Tag Archives: books

Highlights of a quarter-life crisis

My personal summer reading list exists in the form of a haphazard stack of used books I ambitiously ordered online in the midst of a quarter-life crisis.

College is making me dumb – I’m positive. It’s the culture. Nothing is expected of me. After a semester of scrutinizing syllabi and assiduously dissecting daily reading, I paused to reflect on a few things.

A 4.0 is a 4.0 whether I highlight every line of the textbook, or skim the pirated study guide an hour before the exam. I was no longer rewarded with shiny trophies to glorify my motivation. Call me conceited or cocky or idiotic. I was burned out and I had an epiphany – I could take a motivation vacation. So I stopped trying. I nestled in the whorehouse of mediocrity.

Settling into my first-class seat two years ago on the plane that is college (purely metaphorically – East Lansing is an hour drive from my house), at such high altitudes I developed a palate for selfishness, laziness, destructive priorities, oddly accepted and encouraged inconsistencies and exerting the minimal effort possible to achieve what would satisfy my dwindling craving for second-rate success. When you idly stir these traits together, add a dash of self-realization and proceed to turn on the blender, you end up pouring a hearty quarter-life crisis into the dirty cup you stole from the cafeteria. Stick a straw in THAT.

There I was. A seemingly obvious statement, but again, I paused. I had a lot of theories about time, about people, about religion and politics and the dynamics of perception. Did I resent idle potential or just working hard in general? I aced accelerated physics at 17. Now I was struggling to find the drive to even open a textbook to study for my final exams.

What I did know is I was falling fast. I wanted to be smart again. Reading, we’re taught, is the gateway to intelligence. Once upon a time I read a book a week, but it no longer fit in my schedule between painting my nails and choking down seven shots of Burnett’s before stumbling to that frat party. ‘I must start reading again,’ I thought, ‘and this guilt will subside. I will be an intellectual!’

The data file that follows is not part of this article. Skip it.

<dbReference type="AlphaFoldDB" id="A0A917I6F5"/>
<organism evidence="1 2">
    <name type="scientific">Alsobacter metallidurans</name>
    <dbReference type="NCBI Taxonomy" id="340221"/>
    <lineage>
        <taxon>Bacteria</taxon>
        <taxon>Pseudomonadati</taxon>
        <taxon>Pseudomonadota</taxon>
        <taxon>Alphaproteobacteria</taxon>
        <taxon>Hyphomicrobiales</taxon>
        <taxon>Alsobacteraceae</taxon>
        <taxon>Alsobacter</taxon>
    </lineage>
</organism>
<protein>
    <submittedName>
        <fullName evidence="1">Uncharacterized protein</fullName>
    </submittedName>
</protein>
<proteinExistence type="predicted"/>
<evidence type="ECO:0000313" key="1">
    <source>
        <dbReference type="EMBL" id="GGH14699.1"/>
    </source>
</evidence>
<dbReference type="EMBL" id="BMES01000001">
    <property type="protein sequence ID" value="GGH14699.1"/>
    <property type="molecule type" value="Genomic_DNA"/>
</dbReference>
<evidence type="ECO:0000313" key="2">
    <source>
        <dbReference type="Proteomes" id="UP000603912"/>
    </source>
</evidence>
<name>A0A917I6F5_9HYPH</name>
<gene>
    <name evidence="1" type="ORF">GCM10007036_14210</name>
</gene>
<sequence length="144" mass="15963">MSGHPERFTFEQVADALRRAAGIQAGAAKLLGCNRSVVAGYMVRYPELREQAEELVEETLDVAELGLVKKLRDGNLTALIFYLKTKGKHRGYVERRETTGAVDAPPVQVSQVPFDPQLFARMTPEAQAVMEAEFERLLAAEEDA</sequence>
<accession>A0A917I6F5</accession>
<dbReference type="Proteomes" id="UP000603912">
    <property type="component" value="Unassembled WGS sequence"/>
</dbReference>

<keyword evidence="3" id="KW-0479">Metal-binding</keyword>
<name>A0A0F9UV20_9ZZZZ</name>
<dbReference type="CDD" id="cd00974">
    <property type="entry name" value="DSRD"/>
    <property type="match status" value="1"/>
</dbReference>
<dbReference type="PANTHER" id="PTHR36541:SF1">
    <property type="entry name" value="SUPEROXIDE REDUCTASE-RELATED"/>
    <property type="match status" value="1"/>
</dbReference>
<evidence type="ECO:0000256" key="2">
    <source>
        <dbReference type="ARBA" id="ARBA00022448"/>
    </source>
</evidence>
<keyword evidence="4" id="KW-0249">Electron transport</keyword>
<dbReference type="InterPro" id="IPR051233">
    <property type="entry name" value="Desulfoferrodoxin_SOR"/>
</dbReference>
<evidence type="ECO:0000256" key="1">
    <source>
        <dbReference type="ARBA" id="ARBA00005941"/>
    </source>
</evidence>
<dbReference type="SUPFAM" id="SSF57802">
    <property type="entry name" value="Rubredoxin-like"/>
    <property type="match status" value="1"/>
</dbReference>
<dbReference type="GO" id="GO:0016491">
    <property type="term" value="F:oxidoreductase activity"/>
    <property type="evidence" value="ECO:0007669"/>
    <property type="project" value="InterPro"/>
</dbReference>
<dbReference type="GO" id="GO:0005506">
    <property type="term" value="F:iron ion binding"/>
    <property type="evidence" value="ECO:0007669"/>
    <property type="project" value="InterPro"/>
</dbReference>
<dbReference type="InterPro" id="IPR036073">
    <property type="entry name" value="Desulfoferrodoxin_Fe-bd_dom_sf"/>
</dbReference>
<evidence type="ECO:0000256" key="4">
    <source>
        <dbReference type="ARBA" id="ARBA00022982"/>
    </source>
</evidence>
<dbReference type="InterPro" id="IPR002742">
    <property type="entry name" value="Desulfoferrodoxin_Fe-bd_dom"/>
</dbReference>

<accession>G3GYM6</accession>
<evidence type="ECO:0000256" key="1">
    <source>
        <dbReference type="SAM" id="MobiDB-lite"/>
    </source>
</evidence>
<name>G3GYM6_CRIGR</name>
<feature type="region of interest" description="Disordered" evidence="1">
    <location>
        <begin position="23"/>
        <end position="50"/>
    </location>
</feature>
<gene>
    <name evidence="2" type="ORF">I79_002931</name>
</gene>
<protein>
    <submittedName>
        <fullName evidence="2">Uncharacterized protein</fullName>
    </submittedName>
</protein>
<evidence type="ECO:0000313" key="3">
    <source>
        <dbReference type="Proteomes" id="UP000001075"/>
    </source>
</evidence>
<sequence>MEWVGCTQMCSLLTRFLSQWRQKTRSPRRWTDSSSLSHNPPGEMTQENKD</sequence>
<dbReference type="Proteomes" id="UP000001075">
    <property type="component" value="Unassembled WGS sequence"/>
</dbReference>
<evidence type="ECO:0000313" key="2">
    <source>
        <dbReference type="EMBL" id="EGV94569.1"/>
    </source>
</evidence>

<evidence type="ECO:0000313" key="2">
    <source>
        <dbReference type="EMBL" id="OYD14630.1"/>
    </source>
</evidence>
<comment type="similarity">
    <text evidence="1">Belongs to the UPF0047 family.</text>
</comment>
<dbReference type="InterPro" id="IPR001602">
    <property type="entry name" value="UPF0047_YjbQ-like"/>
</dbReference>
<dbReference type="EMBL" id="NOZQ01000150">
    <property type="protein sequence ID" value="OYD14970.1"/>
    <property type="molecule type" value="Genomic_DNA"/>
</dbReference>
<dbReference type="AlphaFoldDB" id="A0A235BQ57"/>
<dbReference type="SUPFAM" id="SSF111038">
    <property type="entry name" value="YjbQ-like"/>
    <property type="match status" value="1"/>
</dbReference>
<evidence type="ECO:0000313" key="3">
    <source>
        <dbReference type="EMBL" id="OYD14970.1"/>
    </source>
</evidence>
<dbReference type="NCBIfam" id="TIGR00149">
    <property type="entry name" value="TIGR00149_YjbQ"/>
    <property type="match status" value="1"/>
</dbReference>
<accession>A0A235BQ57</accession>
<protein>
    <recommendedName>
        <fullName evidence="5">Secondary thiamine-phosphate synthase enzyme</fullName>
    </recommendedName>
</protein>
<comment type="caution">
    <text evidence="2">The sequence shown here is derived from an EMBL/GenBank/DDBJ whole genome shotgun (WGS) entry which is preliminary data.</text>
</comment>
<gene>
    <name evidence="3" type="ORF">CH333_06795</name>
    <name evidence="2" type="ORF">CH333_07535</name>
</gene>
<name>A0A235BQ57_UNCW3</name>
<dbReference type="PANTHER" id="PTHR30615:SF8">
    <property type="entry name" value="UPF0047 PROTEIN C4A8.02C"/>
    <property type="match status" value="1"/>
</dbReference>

Too lazy to walk to the bookstore (it’s so farrrrrr), I lay in bed and Googled my way to a new beginning. I ordered American and Greek classics, NY Times bestsellers, quirky novels that Starbucks hipsters hold in the hand opposite a latte, philosophical manuscripts, gender analyses and critiques of modern society.

My electronic cart bragged of Hemingway, Joseph Heller, Tom Robbins, Aristotle and Homer. It boasted Eggers, Eugenides, Nietzsche, Salinger, Dickens, Jonathan Safaran Foer and Alexandre Dumas. It was far superior to any other collection of well rounded and respected but diverse compilation of books that would formulate the most ideal and beneficial of all summer reading lists that had come before it.

I was elated. I was ready to TRY. Try in the sense that I would read these novels poolside in huge designer sunglasses, attracting only the guys who could make a witty comment about the author because they cheated on the test when the same book was assigned in their English class.

The prescription for my demise arrived two weeks later in a broken cardboard box with a note from the postmaster informing me that my package had exploded in transfer and most items were probably recovered. A foreshadow of disaster, you say? I think it would take more than a bad tape job to throw me from my quest.

Flinging Cosmo and Esquire magazines from the bookshelf in my apartment, I hurriedly unpacked the contents of the undeserving parcel and cast them upon one another in place of the unfit literature. The worn look of ‘gently used’ gave them an air of experience. The dog-eared pages were evidence of repute without arrogance. The more pertinent titles intuitively jutted out slightly in contrast to the last minute indulgence buys. They weren’t stacked too neatly, of course. I didn’t want to look like a snob.

I salivated at the thought of reading such highly esteemed prose. I stared at the shelf. It looked like the bookshelf of a READER. I could impress my houseguests by nonchalantly suggesting they borrow a book from my collection (carelessly gesturing to the shelf with a lackadaisical wave of my arm) if they were craving a deep thought or two. But remove one book to read it and risk ruining the OBVIOUS PERFECTION OF THE STACK? I couldn’t mess up an opportunity like that.

No way I’m moving even one of those books. Absolutely not. It would be counterproductive to look like an idiot. I’d end up missing that ONE book necessary to a superlative bookshelf in the eyes of the viewer. I don’t need to read to be smart. What was I thinking? I can do other things if I’m yearning for a little knowledge. I’ll just have to start out next semester strong by reading the class syllabus.

I’ll highlight it, too.